This explains the role of Right Sector and of the various Nazi groups. The fact that these groups have little electoral support (a point endlessly made by the regime’s apologists) is irrelevant to their actual political role.  This is not to win elections; as militantly anti-democratic organisations they have little interest in doing so.  It is to actively terrorize and intimidate the regime’s enemies. 

    This is the role these Nazi groups played in the coup in February and it is the role they have continued to play ever since.  That role however gives them considerable power within the regime since there is always the threat that they will put this violence to use on behalf of groups engaged in the regime’s perpetual inter-factional quarrels.   That threat has already been put to use on several occasions, most notably with the pressure these groups exerted on the regime in June to renew the war in June and more recently to enact the new “lustration” law. It is entirely possible that this threat could be used again to force a resumption of the war, even if factional infighting within the regime does not bring that about anyway.

    The election however also shows the narrowing political base of the regime. Turnout seems to have been around 52% nationally, much lower than might have been expected following a “democratic revolution”, and suggesting scant enthusiasm for the regime or the range of options it offered amongst the country’s general population. While voter turnout surged in the west, it has tapered significantly in the east and south.  In the 2012 parliamentary elections, when the pro-Russian Party of the Regions won 34.4% of the vote, voter turnout was highest in eastern Ukraine: the most active voter turnout was registered in Donetsk region (59.46%), Luhansk region (57.57%), and Zaporizhia region (55.96%), according to the Kyiv Post.During the recent snap elections, the reverse was true, according to Ukrainian radio. The highest turnout was registered in the three westernmost regions: Lviv region (70%), Ternopil region (68.28%), and Volyn region (64.85%). Meanwhile, the lowest turnout was seen among the Kiev-controlled parts of Donetsk region (32.4%) and Luhansk region (32.87%), as well as the predominantly Russian-speaking Odessa region (39.52%), site of the May 2 massacre of Anti-Maidan activists in the Trade Union House in Odessa. On the assumption that most eastern voters who took part in the election voted for the Boyko Opposition Bloc (the nearest approximation to the old Party of the Regions that until February represented the region), it shows that the pre-February political divide in Ukraine between east and west continues exactly as before and that the claim made by the regime’s supporters that the war has somehow won over the people of the east is untrue.

    The low turnout in the east and the probable success there of the Boyko Opposition Bloc also incidentally explain why the February coup took place.  Given the extent of Ukraine’s political divisions and the abiding hostility to the regime and its policies in the east, it is clear that without the coup and the purge that has followed it, the current government could never have hoped to achieve the untrammelled control of Ukrainian politics and society it aspires to.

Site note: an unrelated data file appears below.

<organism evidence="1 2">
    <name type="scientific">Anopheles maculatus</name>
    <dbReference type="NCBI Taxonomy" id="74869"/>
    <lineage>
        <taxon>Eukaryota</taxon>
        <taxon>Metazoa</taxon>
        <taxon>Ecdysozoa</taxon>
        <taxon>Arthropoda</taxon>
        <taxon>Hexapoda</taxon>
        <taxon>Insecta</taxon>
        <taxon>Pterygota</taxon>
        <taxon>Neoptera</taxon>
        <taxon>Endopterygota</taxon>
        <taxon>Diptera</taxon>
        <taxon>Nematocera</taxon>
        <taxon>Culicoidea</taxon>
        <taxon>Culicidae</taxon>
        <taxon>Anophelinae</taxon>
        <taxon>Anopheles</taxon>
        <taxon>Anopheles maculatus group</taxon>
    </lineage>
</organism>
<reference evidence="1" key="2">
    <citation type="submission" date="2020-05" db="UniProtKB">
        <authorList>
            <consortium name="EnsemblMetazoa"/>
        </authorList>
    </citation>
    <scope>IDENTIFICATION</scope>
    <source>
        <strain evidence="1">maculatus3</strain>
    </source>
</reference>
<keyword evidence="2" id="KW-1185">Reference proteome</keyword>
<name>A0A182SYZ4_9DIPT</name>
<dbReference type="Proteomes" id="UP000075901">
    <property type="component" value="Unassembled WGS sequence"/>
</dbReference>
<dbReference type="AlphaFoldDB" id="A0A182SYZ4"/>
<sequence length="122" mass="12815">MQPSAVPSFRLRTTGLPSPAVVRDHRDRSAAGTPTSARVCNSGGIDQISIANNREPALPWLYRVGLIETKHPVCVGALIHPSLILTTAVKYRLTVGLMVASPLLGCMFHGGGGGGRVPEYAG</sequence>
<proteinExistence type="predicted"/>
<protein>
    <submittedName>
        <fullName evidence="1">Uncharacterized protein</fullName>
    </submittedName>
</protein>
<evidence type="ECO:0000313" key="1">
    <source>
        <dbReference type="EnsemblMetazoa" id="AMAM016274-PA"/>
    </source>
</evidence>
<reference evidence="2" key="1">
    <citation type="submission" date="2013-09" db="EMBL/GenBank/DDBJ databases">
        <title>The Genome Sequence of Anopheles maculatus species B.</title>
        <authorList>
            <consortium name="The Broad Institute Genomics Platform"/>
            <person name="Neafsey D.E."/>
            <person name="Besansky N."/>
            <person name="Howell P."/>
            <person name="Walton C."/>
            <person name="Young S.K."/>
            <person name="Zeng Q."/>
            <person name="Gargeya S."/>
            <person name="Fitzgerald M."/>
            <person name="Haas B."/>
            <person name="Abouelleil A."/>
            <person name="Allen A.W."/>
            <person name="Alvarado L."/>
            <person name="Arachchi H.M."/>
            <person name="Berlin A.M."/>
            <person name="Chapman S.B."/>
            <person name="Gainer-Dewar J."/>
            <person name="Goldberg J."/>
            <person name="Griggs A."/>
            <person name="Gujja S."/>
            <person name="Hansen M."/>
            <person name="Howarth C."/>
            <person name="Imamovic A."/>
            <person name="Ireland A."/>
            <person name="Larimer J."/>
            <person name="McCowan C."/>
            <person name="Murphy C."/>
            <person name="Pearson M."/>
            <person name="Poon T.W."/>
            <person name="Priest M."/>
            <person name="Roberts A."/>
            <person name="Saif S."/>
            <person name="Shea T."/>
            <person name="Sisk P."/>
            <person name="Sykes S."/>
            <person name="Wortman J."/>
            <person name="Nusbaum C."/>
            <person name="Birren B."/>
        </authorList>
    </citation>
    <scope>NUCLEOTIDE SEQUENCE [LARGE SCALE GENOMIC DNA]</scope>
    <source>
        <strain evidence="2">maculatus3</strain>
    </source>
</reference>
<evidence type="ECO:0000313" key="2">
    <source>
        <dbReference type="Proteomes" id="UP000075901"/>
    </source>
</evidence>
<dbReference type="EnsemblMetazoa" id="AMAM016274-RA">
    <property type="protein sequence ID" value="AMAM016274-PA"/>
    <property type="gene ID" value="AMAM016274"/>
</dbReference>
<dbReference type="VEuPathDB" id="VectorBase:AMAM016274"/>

The elections are therefore far from being a consolidating or legitimising event as some claim, and may be setting the scene for further instability. 
    The rebel regions refused to participate in the elections and have made clear that they will continue with the elections they have called for themselves on November 2, 2014.  Ukraine is therefore set to witness two rival sets of elections within a week of each other, further crystallising the effective partition of the country which is now underway.

    The elections have also failed to stabilise the regime in Kiev or to resolve its internal differences.  On the contrary they appear to have worsened them.  Instead of one leader – Poroshenko – the regime now has two – Poroshenko and Yatsenyuk.  It is generally acknowledged that one of the reasons for the failure of the post-“Orange Revolution” government between 2004 and 2010 was the divisions between its leaders: Yushchenko and Tymoshenko. The falling out occurred when Prime Minister Tymoshenko’s corruption became apparent to the former president, when she attempted to re-nationalize thousands of private assets and re-privatize them in a way that would be personally financially beneficial to her and her allies among the country’s oligarchs.
    The fact that turnout was surprisingly strong for the Boyko Opposition Bloc despite low voter turnout in the intimidated east  shows that despite the regime’s bid this year for total power, large sections of Ukrainian society are either indifferent to it or reject it outright. Although Tymoshenko had effectively discredited herself by the time of her 2011 arrest and left behind a party that was too corrupt and ineffectual to generate enough popular electoral support in western Ukraine to forgo the need for a second Maidan event, many of her Fatherland Party compatriots managed to revive their political careers by joining the People’s Front of Arseniy Yatsenyuk.

    Despite the infighting among Ukraine’s leaders (which often results in actual fistfights in the legislature) it’s doubtful that the collapse of the regime is imminent or that the fragile peace in the east has been secured.  The consistent pattern since the 2004 Orange Revolution is that inter-factional fighting and the narrowing of the political base has led to further radicalisation.  The regime retains a core of popular support in the country’s western regions and in Kiev. Having seized power violently and having ruled violently, this is not a regime that will compromise easily or pass away quietly.  In Ukraine, predictions are foolish but the omens are not good and point to further instability and more violence.

    Snap Parliamentary Elections in Ukraine (7)
    parliamentary elections, Yulia Tymoshenko, Arseniy Yatsenyuk, Petro Poroshenko, Ukraine